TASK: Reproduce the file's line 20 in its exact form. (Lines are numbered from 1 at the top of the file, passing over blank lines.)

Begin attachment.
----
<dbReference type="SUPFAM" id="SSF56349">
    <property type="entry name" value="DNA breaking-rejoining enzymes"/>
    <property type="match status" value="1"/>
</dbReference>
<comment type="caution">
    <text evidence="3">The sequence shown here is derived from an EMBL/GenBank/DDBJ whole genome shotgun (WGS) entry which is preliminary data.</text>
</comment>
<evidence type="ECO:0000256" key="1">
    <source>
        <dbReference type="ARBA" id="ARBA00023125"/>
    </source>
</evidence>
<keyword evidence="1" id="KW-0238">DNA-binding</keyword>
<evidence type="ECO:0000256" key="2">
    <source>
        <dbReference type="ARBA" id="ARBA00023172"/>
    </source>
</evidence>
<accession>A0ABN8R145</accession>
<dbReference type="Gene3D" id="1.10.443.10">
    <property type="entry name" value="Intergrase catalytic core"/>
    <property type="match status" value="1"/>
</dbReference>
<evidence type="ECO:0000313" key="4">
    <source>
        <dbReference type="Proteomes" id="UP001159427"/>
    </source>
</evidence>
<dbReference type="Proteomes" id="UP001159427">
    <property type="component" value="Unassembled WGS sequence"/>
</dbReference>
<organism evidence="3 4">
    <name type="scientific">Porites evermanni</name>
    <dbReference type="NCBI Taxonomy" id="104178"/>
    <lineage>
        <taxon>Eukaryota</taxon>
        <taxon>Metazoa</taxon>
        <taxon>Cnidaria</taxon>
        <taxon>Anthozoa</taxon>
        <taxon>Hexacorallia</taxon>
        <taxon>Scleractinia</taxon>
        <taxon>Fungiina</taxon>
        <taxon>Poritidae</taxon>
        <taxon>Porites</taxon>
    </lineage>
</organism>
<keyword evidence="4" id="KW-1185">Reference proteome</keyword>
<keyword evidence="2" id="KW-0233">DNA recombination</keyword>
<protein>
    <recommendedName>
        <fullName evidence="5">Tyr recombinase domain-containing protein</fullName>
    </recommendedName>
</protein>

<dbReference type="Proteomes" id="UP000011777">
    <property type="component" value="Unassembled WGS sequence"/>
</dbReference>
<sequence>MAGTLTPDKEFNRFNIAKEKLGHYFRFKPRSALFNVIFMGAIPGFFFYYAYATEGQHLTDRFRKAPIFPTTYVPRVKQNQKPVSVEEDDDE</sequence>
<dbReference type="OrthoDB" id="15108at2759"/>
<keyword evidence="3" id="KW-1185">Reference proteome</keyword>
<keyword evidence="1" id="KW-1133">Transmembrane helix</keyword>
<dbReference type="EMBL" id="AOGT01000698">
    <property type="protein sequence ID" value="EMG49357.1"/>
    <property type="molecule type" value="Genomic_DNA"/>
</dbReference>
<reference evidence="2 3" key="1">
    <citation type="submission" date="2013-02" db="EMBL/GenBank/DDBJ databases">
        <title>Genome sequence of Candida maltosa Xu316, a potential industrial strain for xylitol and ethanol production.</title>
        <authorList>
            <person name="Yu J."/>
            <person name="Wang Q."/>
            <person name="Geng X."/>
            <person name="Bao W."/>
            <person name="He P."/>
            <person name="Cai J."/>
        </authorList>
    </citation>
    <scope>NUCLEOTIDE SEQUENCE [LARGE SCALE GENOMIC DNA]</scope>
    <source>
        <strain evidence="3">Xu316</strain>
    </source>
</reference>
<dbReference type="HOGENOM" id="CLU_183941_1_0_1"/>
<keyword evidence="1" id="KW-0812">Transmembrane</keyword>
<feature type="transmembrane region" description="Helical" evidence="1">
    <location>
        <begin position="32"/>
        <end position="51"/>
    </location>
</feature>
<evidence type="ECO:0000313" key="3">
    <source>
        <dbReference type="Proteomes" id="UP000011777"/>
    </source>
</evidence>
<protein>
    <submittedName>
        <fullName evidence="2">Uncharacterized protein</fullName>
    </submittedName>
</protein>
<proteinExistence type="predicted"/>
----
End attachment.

<dbReference type="Gene3D" id="1.10.443.10">